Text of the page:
DPS received several calls about a wrong-way driver in the early morning. DPS dispatchers alerted law enforcement about the emergency, which was the highest priority-type call. Several DPS officers tried and failed to intercept the wrong-way driver. Eventually, the dispatchers contacted an officer who initiated a traffic break intended to stop the wrong-way driver by using a patrol car as a barrier. A few miles south of the traffic break, however, the wrong-way driver collided with a minivan, killing three passengers, and injuring two more and the minivan driver. Law enforcement determined that the wrong-way driver travelled at least 21 miles down the highway in the wrong direction before colliding with the minivan. The minivan driver sued, alleging that the State and its agencies had been negligent in handling the emergency. In particular, the minivan driver argued that DPS dispatchers negligently delayed contacting the DPS officer who set up the traffic break, and that had the dispatchers acted quicker, the crash would have been averted. On summary judgment, the superior court granted the State’s motion and dismissed all claims about the dispatchers because they were protected by statutory qualified immunity. After reconsideration was denied, the minivan driver appealed.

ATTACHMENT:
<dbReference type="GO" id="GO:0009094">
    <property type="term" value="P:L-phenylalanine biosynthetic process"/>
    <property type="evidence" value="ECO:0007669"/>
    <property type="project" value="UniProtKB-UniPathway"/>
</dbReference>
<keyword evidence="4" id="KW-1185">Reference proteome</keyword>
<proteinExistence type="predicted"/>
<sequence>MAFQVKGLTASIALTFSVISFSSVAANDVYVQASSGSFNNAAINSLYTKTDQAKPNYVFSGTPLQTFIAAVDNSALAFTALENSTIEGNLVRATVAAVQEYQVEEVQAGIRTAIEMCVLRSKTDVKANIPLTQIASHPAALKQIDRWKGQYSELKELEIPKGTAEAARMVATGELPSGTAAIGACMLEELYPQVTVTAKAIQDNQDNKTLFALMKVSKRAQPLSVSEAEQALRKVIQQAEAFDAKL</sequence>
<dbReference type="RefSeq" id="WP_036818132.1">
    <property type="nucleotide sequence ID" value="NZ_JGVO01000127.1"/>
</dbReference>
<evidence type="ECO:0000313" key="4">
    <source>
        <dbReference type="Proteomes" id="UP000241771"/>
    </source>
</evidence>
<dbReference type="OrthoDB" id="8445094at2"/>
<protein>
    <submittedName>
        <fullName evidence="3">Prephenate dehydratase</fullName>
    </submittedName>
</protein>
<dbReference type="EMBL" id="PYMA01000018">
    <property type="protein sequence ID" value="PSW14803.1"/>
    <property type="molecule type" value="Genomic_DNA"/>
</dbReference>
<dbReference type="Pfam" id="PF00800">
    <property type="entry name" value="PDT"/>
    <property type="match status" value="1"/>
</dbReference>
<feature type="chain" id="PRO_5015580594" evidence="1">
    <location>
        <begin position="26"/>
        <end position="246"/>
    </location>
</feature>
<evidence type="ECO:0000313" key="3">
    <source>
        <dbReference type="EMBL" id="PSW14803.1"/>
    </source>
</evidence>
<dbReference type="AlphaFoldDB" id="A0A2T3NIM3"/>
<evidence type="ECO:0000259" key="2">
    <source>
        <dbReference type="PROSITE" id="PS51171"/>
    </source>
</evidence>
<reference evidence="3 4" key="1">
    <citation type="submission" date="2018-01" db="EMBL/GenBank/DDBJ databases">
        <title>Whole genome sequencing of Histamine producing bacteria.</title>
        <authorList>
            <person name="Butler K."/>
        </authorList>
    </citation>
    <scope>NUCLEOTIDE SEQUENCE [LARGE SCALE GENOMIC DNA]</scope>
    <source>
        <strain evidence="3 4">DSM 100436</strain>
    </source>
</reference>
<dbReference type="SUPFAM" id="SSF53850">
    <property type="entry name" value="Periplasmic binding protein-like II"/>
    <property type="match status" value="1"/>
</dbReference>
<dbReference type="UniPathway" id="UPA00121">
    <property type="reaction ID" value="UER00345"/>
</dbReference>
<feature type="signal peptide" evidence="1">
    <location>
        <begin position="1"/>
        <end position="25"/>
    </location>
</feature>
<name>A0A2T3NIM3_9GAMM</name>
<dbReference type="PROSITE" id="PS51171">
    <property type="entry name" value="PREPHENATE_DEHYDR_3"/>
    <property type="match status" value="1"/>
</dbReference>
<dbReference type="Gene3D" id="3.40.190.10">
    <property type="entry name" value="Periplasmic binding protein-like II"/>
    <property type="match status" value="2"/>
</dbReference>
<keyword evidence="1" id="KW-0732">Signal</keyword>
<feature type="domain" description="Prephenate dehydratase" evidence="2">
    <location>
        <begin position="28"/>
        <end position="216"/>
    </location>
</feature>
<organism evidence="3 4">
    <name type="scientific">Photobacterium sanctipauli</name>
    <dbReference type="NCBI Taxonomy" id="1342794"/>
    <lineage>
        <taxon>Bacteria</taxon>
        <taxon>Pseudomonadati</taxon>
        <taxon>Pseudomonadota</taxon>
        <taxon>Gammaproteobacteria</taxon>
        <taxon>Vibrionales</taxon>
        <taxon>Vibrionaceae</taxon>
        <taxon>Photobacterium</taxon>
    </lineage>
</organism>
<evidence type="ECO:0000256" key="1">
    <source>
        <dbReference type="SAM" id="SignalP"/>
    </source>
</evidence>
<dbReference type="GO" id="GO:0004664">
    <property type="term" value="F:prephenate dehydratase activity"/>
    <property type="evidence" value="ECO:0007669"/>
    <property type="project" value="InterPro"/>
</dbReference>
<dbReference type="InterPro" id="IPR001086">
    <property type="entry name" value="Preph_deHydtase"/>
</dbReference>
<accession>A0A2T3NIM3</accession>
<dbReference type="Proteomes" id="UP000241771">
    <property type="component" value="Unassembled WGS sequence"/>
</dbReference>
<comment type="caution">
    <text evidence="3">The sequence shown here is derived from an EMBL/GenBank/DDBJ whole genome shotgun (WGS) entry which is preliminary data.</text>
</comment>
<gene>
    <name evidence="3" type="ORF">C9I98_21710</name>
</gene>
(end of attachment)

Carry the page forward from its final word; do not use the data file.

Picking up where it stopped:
The Court of Appeals affirmed. Under A.R.S. § 12-820.02, a public employee acting in the scope of their employment cannot be held liable for the failure to make an arrest or for the failure to retain an arrested person unless the public employee intended to cause injury or was grossly negligent. It was not contended that the dispatchers were in either category. Rather, in a vacated opinion, the Court of Appeals held in 1996 that DPS dispatchers were categorically not protected by Section 12-820.02. In the intervening years, the Court of Appeals held that to determine whether a claim fell within the statute, courts should determine whether the essence of the claim was one for a failure to arrest or retain. Here, the purpose of the dispatchers contacting the officer earlier would have been to stop the driver earlier, and thus the essence of the claim was one for failure to arrest. Thus, the dispatchers were entitled to statutory qualified immunity.
Judge Brown delivered the unanimous opinion of the court. Presiding Judge Campbell and Judge Winthrop joined.
Posted by: Emma J. Cone-Roddy